Topical Cream and Healthy Babies

Topical medicine had no significant effect on women and their pregnancies

/ Author:  / Reviewed by: Robert Carlson, M.D Beth Bolt, RPh

No one wants to deal with itchy, dry, inflamed skin — especially not with a baby on the way. Worrying about the side effects of topical creams on pregnancy only makes the situation worse. But results from a new study may soothe that worry.

Animal studies have shown that certain types of topical creams cause negative effects on fetuses. However, a recent study that looked at actual women found that there was no significant risk to using prescribed topical (applied directly to the skin) medicine to treat skin conditions during pregnancy.

Researchers analyzed data from thousands of pregnant women to see if there was an association between topical treatment and their baby's health.

These researchers concluded that normal amounts of topical anti-inflammatory cream appeared safe for pregnant women and their babies.

"Tell your OB/GYN about all medications you're taking while pregnant."

Ching-Chi Chi, MD, of the Department of Dermatology and Centre for Evidence-Based Medicine of the Chang Gung University College of Medicine, and colleagues conducted this study to find out if topical corticosteroids had any effect on pregnancy.

Topical corticosteroids are commonly used to reduce inflammation. They are frequently used for treating skin conditions like rashes, eczema, as well as allergic reactions that cause breakouts. 

About 6 percent of pregnant women are prescribed topical corticosteroids. However, their safety for pregnant women is not fully known. In animal studies, topical corticosteroids have restricted fetal growth.

Previous clinical research on pregnant women, their babies and topical corticosteroids is limited. Small studies have suggested that these medications could be linked to low birth weight and cleft palates.

The researchers used data from the Health Informatics Centre from 1989 to 2006 for this study. This database contains anonymous medical records of individuals in Scotland.

The researchers looked at women from 15 to 44 years old who received prescriptions for topical corticosteroids during pregnancy. Women who received any other type of administration of the steroids were excluded.

They also looked at a control (comparison) group of women, 15 to 44 years old, who did not receive topical corticosteroids during their pregnancy.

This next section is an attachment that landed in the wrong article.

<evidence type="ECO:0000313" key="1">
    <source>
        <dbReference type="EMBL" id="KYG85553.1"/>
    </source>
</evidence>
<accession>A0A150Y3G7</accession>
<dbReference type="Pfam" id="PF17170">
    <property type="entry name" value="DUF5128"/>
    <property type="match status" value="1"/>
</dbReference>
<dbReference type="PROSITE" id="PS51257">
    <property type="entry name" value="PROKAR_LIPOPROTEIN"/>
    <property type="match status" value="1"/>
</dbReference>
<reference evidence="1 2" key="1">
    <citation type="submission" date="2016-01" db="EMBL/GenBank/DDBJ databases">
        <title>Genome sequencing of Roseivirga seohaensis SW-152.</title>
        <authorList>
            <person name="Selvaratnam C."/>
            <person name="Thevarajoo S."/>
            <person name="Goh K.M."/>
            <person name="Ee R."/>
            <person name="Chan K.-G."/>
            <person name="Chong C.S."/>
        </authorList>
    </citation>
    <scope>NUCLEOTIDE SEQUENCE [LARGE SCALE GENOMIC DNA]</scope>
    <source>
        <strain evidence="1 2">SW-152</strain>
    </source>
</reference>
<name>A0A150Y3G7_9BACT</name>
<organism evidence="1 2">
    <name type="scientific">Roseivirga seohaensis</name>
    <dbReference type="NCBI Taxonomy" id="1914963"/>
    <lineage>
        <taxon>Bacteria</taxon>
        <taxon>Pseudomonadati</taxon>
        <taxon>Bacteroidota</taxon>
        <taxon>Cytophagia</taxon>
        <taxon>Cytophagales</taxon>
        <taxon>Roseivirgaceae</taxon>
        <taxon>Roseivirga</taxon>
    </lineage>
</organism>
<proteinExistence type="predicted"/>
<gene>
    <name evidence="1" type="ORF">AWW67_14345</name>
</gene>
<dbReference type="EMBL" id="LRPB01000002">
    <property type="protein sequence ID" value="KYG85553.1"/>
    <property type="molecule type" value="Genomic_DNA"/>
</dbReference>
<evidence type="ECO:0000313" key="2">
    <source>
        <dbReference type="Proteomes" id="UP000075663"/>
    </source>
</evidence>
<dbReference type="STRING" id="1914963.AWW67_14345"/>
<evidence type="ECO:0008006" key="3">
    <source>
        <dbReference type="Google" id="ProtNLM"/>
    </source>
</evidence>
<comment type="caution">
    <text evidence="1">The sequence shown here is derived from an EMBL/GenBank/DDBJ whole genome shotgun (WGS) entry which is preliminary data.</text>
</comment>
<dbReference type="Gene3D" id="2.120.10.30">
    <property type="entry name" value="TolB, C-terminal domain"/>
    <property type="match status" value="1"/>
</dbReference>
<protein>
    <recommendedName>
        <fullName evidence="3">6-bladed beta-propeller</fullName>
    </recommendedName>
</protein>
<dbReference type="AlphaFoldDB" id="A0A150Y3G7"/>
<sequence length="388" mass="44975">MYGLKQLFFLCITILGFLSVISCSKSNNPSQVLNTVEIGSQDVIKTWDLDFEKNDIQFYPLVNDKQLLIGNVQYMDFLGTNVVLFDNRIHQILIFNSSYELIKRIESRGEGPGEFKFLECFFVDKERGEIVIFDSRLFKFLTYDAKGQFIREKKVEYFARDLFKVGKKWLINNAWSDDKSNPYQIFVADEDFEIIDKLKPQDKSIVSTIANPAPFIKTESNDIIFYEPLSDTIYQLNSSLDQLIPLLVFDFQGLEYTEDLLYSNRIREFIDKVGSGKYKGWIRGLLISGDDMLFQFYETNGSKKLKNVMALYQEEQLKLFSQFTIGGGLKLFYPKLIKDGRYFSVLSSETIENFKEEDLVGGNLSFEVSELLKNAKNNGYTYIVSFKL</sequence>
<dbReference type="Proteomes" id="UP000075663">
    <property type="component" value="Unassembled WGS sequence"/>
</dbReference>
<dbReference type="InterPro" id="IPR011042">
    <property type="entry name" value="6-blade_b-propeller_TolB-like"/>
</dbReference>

In total, the researchers examined the medical data of 2,658 women who used topical corticosteroids, including 757 who used the medicine during the first 12 weeks of pregnancy, when cleft palates tend to form. They compared them to a control group of 7,246 women who had not been exposed to the steroids.

The researchers analyzed occurrences of cleft lips or palates, low birth weight, pre-term delivery, fetal death, mode of delivery and low Apgar score, a measure for evaluating the health of a newborn.

They found that there was no significant association between topical corticosteroids and cleft lips or palates, preterm delivery, fetal death, mode of delivery or low Apgar score.

This study also showed no association with lower birth weights, although there was some evidence of lower birth weights among women prescribed large amounts of very strong steroids. Those women were prescribed about 300 grams over the course of pregnancy, and the average study participant was prescribed about 64 grams.

“This is a good study. The study was based on a review of topical steroids prescribed to pregnant patients and a comparison to a matched group of non-pregnant patients. Records were tracked from the pharmacy and used to identify the study patient. It states that the use of most topical steroids are safe in pregnancy. Only potent and very potent topical steroids pose the small possibility of pregnancy complications such as a low birth weight baby," Ronald E. de la Pena, MD, a gynecologist at Los Robles Hospital in Thousand Oaks, CA, told dailyRx News.

"However, the study was limited in that actual use of the prescribed topical corticosteroid was unknown. So if the topical steroid use was less than estimated, the risk of adverse pregnancy outcomes might have been underestimated. It would be helpful to have a study that tracked the actual use of topical steroids and the out comes in pregnancy," said Dr. de le Pena. 

The study authors concluded that pregnant women do not have to worry about normal exposure to topical corticosteroids. However, if women are exposed to strong corticosteroids, the exposure should be limited and special attention should be paid to fetal growth.

This research was published online on September 4 in JAMA Dermatology.

The study was funded by the Wellbeing of Women and Chang Gung Memorial Hospital. The authors disclosed no conflicts of interest.

Review Date: 
August 30, 2013
Last Updated:
September 6, 2013